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Social Constructionism

3.8  ·  Rating Details ·  70 Ratings  ·  4 Reviews
This accessible, yet scholarly, textbook aims to introduce students to the area of social science theory and research that has come to be known as social constructionism. Using a variety of examples from everyday experience and from existing research in areas such as personality, sexuality and health, the basic theoretical assumptions of social constructionism are clearly ...more
Paperback, Second Edition, 229 pages
Published September 29th 2003 by Routledge (first published January 1st 2003)
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Leslie
Jun 09, 2016 Leslie rated it really liked it
This book is an overview of social constructionism. As Burr presents it, social constructionism is a social science that is extremely self-conscious of its meta-physical and meta-ethical frames. It began as a critique of the idea that traits are "in," or "inherent to," people or groups. Therefore, on the micro (personal) level, it proposes that people are accounting for themselves interactively through language/symbols, and on the macro (group) level, it proposes that people are drawing on socia ...more
Melissa
Jan 16, 2016 Melissa rated it liked it
"Social constructionism denies that our knowledge is a direct perception of reality" (6).
Emiko
May 02, 2014 Emiko rated it liked it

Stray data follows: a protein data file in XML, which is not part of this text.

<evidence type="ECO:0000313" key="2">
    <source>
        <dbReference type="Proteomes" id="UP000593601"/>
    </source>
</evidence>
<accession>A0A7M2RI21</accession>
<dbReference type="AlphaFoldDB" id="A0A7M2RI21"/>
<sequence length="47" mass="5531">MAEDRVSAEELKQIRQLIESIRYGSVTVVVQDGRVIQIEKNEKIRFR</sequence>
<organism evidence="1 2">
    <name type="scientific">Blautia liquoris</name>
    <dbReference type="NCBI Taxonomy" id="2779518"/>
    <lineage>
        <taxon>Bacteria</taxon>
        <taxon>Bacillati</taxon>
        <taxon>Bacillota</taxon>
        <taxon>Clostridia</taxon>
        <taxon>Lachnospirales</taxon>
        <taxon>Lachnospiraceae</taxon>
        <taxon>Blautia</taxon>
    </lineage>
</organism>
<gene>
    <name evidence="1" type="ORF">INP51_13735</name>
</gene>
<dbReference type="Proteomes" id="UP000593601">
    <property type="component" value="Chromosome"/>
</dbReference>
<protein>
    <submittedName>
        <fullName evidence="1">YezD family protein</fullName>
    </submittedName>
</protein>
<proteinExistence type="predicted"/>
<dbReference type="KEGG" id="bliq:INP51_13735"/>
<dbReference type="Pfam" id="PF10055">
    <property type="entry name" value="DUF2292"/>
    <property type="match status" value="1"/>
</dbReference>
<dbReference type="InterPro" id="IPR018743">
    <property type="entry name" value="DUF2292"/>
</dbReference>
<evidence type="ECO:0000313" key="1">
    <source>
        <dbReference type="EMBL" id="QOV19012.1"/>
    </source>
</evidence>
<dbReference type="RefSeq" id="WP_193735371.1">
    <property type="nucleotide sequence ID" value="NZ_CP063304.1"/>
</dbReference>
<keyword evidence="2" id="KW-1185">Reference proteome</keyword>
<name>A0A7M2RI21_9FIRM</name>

Burr gives a good overview of social constructionism's philosophical ideas, yet still leaves it open to critique despite her case for it. She agrees with Foucault here: "... [social constructionism] does not deny the materiality of events, but says our only way of apprehending reality is through discourse, which determines our perception of reality."

If nothing else, she at leasts challenges our typical way of observing the world and our interactions within it.
Kyra Clode
Aug 12, 2014 Kyra Clode rated it liked it
Fairly dense but accessible introduction to Social Constructionism. I found the author did repeat themselves quite a lot, however as an introductory text that is to be expected. I started out knowing nothing at all about social constructionism or its impact on psychology research methods, and I now know quite a bit (or enough for the purposes of my university course anyway!).
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